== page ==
Monday, January 10, 2011

Medicare and End of Life Counseling

A back and forth week last week concerning a Medicare policy allowing for physicians to provide voluntary end of life counseling for their patients. The provision went into effect January 1, 2011, then was abruptly withdrawn only a few days later.

Below are links to media coverage of these developments and a podcast featuring John Carney of the Center for Practical Bioethics talking about the future of advance care planning.

The Center continues to support families making practical preparations for care during a serious illness or at the end of life. For more click here.

January 7, 2011

Now you have it, now you don't. It's the Medicare policy that would have paid for end of life counseling as part of an annual wellness visit. John Carney of the Center for Practical Bioethics explains what led to the withdrawal of the provision and where end of life counseling goes from here.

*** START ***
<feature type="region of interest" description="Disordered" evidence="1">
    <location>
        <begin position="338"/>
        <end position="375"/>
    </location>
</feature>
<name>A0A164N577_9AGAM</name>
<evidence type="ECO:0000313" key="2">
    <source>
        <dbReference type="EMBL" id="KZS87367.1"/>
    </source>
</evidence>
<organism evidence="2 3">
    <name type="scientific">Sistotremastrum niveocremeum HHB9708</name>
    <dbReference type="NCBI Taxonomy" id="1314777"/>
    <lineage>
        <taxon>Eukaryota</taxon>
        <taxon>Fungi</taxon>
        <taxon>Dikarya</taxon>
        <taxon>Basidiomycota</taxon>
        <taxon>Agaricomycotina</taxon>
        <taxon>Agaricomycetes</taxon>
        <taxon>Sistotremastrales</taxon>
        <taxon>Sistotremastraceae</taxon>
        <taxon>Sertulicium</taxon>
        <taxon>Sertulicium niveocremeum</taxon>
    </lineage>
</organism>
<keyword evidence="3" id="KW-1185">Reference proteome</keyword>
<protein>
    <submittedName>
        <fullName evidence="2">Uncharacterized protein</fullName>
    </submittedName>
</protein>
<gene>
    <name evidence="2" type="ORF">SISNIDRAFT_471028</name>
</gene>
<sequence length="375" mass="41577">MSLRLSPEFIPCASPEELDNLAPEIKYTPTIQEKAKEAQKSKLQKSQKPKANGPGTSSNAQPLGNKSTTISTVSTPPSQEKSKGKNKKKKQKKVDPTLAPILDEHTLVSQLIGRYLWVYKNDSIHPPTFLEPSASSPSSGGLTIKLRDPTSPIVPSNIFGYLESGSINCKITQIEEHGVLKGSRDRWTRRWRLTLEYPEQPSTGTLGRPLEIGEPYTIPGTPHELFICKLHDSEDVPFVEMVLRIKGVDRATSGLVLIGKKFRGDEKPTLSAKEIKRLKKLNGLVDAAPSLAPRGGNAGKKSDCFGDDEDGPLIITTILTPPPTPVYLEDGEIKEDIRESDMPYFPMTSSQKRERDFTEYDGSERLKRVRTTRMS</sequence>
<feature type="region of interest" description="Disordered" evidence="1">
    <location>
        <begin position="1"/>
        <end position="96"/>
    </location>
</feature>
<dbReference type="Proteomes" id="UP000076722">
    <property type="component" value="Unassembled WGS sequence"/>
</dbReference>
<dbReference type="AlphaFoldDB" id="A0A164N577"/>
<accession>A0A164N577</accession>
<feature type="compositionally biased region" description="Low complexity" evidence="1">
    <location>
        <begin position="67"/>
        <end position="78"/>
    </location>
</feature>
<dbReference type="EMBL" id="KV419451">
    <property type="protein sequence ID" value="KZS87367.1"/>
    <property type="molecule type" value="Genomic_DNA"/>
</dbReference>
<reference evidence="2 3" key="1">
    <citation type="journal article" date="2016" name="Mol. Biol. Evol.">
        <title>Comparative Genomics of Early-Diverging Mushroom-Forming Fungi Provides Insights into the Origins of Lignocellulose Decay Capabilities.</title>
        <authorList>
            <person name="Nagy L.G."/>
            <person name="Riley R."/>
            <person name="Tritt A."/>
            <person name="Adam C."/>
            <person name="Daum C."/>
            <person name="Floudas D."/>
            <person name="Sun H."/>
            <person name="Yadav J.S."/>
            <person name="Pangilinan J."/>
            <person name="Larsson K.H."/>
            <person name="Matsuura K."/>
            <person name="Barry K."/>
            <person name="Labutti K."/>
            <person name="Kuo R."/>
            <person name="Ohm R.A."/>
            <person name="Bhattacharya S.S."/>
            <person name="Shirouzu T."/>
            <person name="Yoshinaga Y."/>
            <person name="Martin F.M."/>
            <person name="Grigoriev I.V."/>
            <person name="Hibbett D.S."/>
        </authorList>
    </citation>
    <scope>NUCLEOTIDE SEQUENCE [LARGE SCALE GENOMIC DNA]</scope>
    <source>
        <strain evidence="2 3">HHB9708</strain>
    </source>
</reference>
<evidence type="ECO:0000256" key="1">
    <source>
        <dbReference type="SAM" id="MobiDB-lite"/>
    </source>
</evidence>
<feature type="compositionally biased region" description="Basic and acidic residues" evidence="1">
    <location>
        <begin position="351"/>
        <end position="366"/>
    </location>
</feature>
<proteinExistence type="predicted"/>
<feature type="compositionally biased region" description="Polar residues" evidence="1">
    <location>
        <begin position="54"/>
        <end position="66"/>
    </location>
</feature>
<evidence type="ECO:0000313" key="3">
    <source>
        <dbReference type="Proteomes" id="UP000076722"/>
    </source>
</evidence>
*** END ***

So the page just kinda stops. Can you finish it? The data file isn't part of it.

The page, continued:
U.S. Alters Rule on Paying for End-of-Life Planning, Robert Pear, New York Times, January 4

Death panels? No, but bad medicine anyway: Obamacare's end-of-life mistake, Dr. Marc Siegel, New York Daily News, January 2

Don’t reignite ‘death panel’ insanity, Mary Sanchez, Kansas City Star, January 4



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